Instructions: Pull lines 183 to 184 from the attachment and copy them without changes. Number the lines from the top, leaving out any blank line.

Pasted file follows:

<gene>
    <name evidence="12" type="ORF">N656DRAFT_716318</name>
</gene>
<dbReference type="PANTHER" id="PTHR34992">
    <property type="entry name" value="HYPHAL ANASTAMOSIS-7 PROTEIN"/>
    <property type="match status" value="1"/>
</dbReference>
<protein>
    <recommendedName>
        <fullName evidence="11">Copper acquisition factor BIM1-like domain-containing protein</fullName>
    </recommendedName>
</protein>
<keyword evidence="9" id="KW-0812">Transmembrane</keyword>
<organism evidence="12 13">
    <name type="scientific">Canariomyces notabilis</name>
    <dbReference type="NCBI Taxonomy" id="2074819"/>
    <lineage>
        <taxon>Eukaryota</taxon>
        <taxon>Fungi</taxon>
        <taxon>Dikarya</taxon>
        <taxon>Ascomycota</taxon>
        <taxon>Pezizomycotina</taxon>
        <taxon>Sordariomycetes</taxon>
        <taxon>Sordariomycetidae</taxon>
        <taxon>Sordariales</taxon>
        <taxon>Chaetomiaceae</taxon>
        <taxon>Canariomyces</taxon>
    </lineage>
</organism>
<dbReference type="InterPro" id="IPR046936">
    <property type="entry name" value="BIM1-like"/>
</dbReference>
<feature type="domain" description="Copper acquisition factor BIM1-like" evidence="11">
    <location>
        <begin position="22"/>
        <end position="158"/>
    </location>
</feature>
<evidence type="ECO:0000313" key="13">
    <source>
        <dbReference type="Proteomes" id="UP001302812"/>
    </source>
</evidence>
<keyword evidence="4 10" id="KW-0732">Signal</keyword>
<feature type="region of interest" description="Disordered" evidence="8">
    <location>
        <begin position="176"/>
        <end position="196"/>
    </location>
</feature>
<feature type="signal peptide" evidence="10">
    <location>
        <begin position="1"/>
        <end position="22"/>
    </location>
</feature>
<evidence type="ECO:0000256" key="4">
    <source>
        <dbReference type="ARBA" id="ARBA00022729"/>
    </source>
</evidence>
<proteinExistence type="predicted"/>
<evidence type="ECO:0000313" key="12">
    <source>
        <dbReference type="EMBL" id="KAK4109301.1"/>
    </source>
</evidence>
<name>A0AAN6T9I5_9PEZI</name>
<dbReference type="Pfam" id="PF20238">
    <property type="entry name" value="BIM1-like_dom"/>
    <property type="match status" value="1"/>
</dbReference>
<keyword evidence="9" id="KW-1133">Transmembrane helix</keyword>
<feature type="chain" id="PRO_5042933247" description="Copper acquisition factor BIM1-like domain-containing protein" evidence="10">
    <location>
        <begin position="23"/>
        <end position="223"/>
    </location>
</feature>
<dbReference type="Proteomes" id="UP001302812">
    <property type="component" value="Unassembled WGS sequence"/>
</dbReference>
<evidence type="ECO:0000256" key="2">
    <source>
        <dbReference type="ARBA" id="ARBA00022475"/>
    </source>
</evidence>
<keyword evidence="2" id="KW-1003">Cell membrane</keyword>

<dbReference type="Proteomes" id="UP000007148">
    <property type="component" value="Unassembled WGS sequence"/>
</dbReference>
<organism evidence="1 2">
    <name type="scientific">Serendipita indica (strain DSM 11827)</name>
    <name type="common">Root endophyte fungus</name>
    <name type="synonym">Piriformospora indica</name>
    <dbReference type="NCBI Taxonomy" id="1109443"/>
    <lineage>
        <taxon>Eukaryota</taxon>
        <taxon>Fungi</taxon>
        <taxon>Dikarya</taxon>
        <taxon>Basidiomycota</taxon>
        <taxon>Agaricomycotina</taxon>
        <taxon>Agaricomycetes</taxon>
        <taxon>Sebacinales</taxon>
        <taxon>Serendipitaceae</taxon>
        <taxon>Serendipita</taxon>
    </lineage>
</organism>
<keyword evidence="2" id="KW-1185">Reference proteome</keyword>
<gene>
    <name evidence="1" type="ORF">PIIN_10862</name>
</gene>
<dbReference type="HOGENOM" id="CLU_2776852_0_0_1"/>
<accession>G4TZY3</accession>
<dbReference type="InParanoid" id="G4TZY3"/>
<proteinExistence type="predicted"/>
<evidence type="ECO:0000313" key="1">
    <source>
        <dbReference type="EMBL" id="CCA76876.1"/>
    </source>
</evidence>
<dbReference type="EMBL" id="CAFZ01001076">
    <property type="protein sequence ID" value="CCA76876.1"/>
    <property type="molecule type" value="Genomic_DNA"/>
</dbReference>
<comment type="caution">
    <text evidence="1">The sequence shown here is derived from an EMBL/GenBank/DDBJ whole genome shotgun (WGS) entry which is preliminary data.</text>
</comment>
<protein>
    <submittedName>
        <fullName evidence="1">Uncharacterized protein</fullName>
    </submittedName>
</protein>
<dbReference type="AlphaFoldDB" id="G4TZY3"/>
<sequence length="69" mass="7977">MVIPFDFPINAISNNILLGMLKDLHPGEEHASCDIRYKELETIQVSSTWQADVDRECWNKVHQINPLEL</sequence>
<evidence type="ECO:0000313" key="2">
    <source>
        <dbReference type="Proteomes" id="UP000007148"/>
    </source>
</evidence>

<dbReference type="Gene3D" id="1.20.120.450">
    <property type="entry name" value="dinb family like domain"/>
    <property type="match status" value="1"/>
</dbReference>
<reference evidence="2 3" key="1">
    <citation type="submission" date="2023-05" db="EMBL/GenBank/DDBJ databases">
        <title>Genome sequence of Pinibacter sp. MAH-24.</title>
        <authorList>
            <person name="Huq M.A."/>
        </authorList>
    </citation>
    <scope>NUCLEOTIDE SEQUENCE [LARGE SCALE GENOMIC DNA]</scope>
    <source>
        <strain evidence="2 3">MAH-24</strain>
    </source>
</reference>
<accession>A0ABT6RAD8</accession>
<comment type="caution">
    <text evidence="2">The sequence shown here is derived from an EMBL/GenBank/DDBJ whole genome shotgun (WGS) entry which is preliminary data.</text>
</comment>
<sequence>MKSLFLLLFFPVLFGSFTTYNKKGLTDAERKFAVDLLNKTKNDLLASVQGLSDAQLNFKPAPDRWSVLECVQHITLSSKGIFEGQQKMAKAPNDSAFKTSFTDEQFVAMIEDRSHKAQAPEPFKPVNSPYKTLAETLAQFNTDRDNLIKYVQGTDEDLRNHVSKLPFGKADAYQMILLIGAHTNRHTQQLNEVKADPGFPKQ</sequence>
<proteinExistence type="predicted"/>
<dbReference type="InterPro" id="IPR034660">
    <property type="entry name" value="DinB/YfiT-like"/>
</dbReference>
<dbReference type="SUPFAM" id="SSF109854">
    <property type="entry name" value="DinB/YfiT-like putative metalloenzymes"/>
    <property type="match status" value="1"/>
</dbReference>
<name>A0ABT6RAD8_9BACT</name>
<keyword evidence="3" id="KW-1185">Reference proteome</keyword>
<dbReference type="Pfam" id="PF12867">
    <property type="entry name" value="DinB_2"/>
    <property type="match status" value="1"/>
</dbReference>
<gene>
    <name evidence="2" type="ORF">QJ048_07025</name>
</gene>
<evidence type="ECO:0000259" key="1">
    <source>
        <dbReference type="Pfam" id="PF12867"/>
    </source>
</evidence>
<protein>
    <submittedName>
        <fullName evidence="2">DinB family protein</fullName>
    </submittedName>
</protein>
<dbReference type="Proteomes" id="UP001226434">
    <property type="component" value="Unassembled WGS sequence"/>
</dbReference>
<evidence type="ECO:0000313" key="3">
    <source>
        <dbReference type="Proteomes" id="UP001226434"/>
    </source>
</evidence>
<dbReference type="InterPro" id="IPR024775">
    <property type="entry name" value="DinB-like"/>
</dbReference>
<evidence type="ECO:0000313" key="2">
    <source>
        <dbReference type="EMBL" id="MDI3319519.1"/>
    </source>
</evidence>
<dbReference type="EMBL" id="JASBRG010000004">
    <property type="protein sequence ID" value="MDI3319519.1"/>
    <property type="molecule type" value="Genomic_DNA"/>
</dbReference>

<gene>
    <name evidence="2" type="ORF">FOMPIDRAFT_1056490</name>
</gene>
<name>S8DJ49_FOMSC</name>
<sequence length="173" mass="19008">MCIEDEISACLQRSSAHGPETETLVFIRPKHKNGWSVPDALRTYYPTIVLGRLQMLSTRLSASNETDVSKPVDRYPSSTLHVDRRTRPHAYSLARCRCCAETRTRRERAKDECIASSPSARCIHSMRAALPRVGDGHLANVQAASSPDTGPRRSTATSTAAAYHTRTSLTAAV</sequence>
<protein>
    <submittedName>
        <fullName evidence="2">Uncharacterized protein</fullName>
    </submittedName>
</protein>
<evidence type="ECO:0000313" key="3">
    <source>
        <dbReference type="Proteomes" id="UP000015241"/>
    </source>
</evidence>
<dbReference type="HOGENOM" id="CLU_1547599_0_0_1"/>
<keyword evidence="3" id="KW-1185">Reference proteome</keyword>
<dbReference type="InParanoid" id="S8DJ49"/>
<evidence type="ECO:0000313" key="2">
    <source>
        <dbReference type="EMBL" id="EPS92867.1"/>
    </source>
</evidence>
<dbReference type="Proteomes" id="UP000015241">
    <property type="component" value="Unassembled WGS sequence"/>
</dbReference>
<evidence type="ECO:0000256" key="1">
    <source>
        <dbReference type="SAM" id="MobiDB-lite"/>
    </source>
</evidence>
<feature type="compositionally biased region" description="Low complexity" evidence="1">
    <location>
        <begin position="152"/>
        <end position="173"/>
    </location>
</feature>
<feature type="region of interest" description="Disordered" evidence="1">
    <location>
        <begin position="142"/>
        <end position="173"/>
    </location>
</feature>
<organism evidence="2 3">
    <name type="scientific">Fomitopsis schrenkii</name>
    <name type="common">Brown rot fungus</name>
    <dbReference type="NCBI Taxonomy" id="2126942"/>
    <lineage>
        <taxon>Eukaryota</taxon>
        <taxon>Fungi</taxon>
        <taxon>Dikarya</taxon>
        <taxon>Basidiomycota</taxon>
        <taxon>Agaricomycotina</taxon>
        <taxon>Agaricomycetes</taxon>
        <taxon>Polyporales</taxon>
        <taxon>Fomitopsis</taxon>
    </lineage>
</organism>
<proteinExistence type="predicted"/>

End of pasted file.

</evidence>
<protein>